Tuesday, October 03, 2006

Vacation pictures, Part I

I spent a week around the Olympic Peninsula of Washington state, staying in two locations, the Lake Quinault rain forest and Sequim. Not to worry, gentle reader, I shall not bore you with dozens of images of "Marge and me loading up the car. . . .Marge and me waving goodbye. . . .Marge and me stopped at a gas station. . ." etc. I will provide only a few with some vague archaeological-ish connection.

The lake itself. . .

is glacial in origin, dating from the Wisconsin, created after glacial meltwater left a sediment dam (till) at the mouth of a valley. I couldn't find any depth measurements, but like most glacial lakes, it's probably pretty deep. The lake proper is also tribal-owned and the land surrounding it is Federal, so development is very limited. Consequently, not far off the roads is true wilderness. The area is well-watered (it is a rain forest after all) so the trees tend to grow quite large.

It's also prime Bigfoot hunting area. National Geographic did a program on Bigfoot and some guy was out there with loudspeakers broadcasting gorilla noises in hopes of attracting one.

I didn't see any.

Bigfoots, that is. Or Bigfeet?

There is other wildlife, however:

And by gummy, look what was on the trail first thing one morning:

Look closely and you can just make out the pad impressions (he slipped) with two claw depressions at the end of the two middle ones. Happily, I never saw the owner.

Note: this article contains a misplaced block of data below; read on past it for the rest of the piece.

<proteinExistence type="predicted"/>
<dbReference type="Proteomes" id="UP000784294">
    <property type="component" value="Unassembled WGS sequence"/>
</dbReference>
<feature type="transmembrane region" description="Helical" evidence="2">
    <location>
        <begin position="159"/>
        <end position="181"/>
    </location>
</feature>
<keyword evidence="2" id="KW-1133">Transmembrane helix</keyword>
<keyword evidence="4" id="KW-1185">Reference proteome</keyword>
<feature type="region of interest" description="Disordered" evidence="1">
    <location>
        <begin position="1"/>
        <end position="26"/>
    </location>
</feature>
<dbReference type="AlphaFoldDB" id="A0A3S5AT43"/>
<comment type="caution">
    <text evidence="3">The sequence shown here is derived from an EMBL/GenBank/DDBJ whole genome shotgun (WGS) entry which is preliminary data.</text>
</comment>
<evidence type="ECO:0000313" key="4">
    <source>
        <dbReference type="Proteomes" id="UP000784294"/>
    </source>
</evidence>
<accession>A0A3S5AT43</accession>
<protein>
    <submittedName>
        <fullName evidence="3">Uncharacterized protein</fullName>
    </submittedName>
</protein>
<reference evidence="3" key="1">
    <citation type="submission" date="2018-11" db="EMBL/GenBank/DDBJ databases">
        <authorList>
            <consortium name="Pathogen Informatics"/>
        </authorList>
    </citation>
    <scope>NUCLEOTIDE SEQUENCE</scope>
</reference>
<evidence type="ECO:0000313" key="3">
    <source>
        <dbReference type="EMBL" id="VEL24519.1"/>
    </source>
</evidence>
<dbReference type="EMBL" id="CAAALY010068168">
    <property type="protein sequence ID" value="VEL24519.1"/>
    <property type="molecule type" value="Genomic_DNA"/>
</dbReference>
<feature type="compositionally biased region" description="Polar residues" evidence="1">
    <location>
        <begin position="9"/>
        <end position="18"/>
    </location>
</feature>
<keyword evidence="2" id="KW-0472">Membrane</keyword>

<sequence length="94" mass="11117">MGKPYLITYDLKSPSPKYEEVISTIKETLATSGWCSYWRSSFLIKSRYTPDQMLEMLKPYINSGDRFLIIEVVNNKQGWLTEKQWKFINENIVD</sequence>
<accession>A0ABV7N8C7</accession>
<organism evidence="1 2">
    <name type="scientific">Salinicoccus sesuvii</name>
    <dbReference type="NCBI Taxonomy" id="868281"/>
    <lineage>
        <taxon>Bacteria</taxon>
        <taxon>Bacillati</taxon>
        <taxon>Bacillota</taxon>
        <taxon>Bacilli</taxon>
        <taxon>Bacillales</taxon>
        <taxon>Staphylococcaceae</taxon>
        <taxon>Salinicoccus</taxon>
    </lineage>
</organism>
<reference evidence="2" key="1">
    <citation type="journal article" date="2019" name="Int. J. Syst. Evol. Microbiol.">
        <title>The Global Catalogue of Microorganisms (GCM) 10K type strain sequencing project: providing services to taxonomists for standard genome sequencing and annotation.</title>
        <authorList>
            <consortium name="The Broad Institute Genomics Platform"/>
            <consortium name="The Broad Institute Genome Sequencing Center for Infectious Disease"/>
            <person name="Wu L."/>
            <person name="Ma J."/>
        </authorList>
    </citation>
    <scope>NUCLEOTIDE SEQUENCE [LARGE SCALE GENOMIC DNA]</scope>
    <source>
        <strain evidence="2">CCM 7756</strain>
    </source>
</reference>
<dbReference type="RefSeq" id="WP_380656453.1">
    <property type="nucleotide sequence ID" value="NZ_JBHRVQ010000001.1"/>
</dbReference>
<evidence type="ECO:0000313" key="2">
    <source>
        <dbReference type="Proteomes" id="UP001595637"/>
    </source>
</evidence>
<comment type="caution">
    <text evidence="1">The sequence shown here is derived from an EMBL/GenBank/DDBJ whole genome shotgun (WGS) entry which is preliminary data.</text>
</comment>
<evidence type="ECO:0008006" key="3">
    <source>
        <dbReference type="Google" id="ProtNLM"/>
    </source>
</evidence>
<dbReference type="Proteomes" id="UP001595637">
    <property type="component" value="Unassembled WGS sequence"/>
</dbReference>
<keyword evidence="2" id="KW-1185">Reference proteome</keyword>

This is one of the more moderately-sized trees (with yours truly providing scale):

Many, if not most of these things, grow on old fallen trees, since the undergrowth is so thick it prevents most seedlings from getting a start. So often you'll see them growing out of what are called nursery logs:

Kinda hard to make out, but you can see the roots start well above the actual ground surface. Also interesting, you will often see several trees of similar age in a straight line resulting from them all starting on a single nursery log.

One of the more fierce denizens of the forest:

Stopped here for lunch one day. Not a bad spot, eh? It's the Quinault river about 7 miles upstream from the lake. The riverbed is so wide because of the copious amounts of rain, althugh it's been dry in these parts. It's a fairly competant river at times; the tree in the bed is one of the smaller ones in that area.

Finally, just a nice shot of a sunset: